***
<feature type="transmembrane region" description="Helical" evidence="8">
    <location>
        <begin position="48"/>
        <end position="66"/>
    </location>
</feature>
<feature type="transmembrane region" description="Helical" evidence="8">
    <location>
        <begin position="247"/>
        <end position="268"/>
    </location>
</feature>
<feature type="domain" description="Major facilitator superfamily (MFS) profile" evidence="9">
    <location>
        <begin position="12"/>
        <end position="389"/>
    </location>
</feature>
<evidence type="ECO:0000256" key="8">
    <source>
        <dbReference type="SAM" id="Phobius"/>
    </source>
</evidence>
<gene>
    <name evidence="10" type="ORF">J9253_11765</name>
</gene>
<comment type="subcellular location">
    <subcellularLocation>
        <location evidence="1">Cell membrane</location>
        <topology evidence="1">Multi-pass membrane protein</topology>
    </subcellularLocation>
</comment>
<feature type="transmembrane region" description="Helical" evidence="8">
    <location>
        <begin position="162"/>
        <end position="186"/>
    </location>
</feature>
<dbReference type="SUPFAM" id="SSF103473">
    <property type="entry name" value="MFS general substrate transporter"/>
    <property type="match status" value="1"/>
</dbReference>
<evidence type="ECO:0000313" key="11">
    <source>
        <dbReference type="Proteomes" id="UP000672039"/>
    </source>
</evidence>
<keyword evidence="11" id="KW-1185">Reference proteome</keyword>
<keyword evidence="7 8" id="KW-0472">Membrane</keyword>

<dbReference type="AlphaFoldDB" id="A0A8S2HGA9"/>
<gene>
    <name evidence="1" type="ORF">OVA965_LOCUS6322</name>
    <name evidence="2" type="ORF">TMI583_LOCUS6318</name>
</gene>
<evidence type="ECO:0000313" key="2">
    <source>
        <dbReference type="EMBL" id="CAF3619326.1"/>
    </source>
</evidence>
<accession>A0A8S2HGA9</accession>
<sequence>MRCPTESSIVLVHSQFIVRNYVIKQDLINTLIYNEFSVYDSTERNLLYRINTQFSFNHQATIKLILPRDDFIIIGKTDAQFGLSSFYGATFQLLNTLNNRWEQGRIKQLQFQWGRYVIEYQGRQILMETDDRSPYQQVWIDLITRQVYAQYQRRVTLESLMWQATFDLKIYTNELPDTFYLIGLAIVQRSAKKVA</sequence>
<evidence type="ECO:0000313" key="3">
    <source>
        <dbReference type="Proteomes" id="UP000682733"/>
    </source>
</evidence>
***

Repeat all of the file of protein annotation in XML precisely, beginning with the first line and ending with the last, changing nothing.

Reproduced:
<feature type="transmembrane region" description="Helical" evidence="8">
    <location>
        <begin position="48"/>
        <end position="66"/>
    </location>
</feature>
<feature type="transmembrane region" description="Helical" evidence="8">
    <location>
        <begin position="247"/>
        <end position="268"/>
    </location>
</feature>
<feature type="domain" description="Major facilitator superfamily (MFS) profile" evidence="9">
    <location>
        <begin position="12"/>
        <end position="389"/>
    </location>
</feature>
<evidence type="ECO:0000256" key="8">
    <source>
        <dbReference type="SAM" id="Phobius"/>
    </source>
</evidence>
<gene>
    <name evidence="10" type="ORF">J9253_11765</name>
</gene>
<comment type="subcellular location">
    <subcellularLocation>
        <location evidence="1">Cell membrane</location>
        <topology evidence="1">Multi-pass membrane protein</topology>
    </subcellularLocation>
</comment>
<feature type="transmembrane region" description="Helical" evidence="8">
    <location>
        <begin position="162"/>
        <end position="186"/>
    </location>
</feature>
<dbReference type="SUPFAM" id="SSF103473">
    <property type="entry name" value="MFS general substrate transporter"/>
    <property type="match status" value="1"/>
</dbReference>
<evidence type="ECO:0000313" key="11">
    <source>
        <dbReference type="Proteomes" id="UP000672039"/>
    </source>
</evidence>
<keyword evidence="11" id="KW-1185">Reference proteome</keyword>
<keyword evidence="7 8" id="KW-0472">Membrane</keyword>

<dbReference type="AlphaFoldDB" id="A0A8S2HGA9"/>
<gene>
    <name evidence="1" type="ORF">OVA965_LOCUS6322</name>
    <name evidence="2" type="ORF">TMI583_LOCUS6318</name>
</gene>
<evidence type="ECO:0000313" key="2">
    <source>
        <dbReference type="EMBL" id="CAF3619326.1"/>
    </source>
</evidence>
<accession>A0A8S2HGA9</accession>
<sequence>MRCPTESSIVLVHSQFIVRNYVIKQDLINTLIYNEFSVYDSTERNLLYRINTQFSFNHQATIKLILPRDDFIIIGKTDAQFGLSSFYGATFQLLNTLNNRWEQGRIKQLQFQWGRYVIEYQGRQILMETDDRSPYQQVWIDLITRQVYAQYQRRVTLESLMWQATFDLKIYTNELPDTFYLIGLAIVQRSAKKVA</sequence>
<evidence type="ECO:0000313" key="3">
    <source>
        <dbReference type="Proteomes" id="UP000682733"/>
    </source>
</evidence>